Crocodiles, these reptiles of various dimensions and considered to be extremely ferocious predators, are widespread around the world, yet their proliferation rate is very slow and infant mortality high, making them highly endangered species.
Crocodiles reach sexual maturity at around the age of 8-10, but size is also a decisive factor – in most cases, crocodiles start mating only after their snout has developed completely. The breeding season varies based on the species and the habitat, with freshwater species mating during the dry months of the year, but with saltwater crocodiles preferring the wet season. Mating usually takes place in the water and it is an activity repeated several times during the mating season.
Mating is followed by gestation and the laying of eggs. Gestation usually lasts 2-3 months, with the egg laying taking place in nests. Most freshwater species dig their nests into the soil in sandy areas of the shore, while saltwater species prefer to build elevated nests to protect their young from the ebb and flow. Most crocodiles make test nests prior to laying the eggs. These test nests are abandoned once the most suitable place is found. Females usually lay 35-40 eggs, but some species are known to lay as many as 95 eggs at a time. They are laid at night and the process takes around 30-40 minutes. Incubation lasts around 80 days, but the duration largely depends on temperature conditions, the eggs hatching earlier when the weather is hot. Temperature is the decisive factor when it comes to the sex of the embryos, too – values of 31-33 degrees centigrade usually yield males, while temperatures above that yield predominantly females.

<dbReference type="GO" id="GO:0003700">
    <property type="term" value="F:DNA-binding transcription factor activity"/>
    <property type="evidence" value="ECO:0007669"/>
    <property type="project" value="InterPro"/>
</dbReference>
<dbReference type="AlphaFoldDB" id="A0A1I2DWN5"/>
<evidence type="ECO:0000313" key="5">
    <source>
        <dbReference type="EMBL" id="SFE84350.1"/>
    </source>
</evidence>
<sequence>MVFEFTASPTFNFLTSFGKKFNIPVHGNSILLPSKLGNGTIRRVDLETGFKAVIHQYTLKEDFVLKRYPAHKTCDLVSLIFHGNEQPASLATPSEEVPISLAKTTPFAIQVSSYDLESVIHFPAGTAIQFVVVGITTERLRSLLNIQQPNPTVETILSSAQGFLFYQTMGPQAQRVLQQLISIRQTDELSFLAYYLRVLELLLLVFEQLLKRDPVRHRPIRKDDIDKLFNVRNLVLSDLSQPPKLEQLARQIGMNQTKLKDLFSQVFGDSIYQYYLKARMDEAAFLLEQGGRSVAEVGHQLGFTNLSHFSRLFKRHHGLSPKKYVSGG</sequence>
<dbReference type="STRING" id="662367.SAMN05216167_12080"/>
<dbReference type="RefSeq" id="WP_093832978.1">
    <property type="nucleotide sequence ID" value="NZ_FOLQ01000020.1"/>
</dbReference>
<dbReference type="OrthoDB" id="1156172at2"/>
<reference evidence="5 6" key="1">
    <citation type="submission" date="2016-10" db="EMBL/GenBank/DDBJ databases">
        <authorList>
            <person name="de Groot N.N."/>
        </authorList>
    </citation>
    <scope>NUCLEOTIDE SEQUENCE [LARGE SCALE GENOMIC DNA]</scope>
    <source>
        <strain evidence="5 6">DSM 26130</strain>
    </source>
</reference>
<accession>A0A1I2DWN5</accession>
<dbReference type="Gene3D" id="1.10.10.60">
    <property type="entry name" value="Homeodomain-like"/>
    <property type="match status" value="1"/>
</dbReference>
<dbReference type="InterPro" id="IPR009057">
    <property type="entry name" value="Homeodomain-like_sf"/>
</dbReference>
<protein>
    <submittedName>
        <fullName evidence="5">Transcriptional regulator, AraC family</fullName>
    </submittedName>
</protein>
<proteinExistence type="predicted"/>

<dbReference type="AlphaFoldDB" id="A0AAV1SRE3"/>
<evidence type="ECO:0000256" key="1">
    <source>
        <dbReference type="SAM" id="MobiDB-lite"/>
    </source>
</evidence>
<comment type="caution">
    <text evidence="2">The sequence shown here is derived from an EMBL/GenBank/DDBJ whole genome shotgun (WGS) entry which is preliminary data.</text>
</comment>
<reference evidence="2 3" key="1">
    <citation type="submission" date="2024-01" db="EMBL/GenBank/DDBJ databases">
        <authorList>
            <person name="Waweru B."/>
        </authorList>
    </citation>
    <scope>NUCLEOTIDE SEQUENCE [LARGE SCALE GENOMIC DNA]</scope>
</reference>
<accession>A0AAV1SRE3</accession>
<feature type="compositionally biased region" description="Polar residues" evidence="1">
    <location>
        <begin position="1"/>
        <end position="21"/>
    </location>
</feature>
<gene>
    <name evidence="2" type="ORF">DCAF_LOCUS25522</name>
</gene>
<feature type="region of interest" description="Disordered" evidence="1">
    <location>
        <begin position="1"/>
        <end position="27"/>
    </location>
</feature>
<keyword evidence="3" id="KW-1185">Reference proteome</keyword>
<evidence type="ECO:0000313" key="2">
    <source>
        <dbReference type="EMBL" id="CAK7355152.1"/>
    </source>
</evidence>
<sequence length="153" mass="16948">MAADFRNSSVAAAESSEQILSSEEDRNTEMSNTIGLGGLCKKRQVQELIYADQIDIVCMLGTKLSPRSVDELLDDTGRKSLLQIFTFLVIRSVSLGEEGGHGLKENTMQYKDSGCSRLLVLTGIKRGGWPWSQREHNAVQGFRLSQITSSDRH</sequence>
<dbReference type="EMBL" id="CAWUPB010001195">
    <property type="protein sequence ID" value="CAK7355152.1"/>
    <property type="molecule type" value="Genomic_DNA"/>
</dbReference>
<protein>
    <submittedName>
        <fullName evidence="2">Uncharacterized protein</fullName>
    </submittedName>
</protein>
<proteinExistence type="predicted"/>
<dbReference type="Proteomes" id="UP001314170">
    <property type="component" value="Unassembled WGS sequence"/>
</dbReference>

The offspring start calling from the eggs before hatching. The sound they make attracts the female who starts digging out the nest in order to help with the hatching. She also takes the unhatched eggs into her mouth, rolling them and breaking them to help the young come out. After the hatching, the mother carries the tiny crocodiles to the water in her mouth, introduces them into the water, then stays with them for about a year, until the next mating season. They continue communication by means of voice calls.
Young crocodiles are small and extremely vulnerable to attacks by predators. The young of most species are only around 20-25 cm long and they don’t weigh more than 60-90 grams, making them very easy prey not only for other carnivores of the sea, but also for other adult crocodiles (yes, crocs are cannibals, regularly feeding on their own young). Young crocodiles are often attacked and eaten by sea birds, predator fish such as sharks and other species of large lizards. In freshwater habitats, the hippopotamus is one of the biggest enemies of young crocs, and elephants also prey on them, even though they stay away from adult crocodiles. Young crocodiles have so many enemies in their immediate surroundings that only about 1% of them make it to adulthood.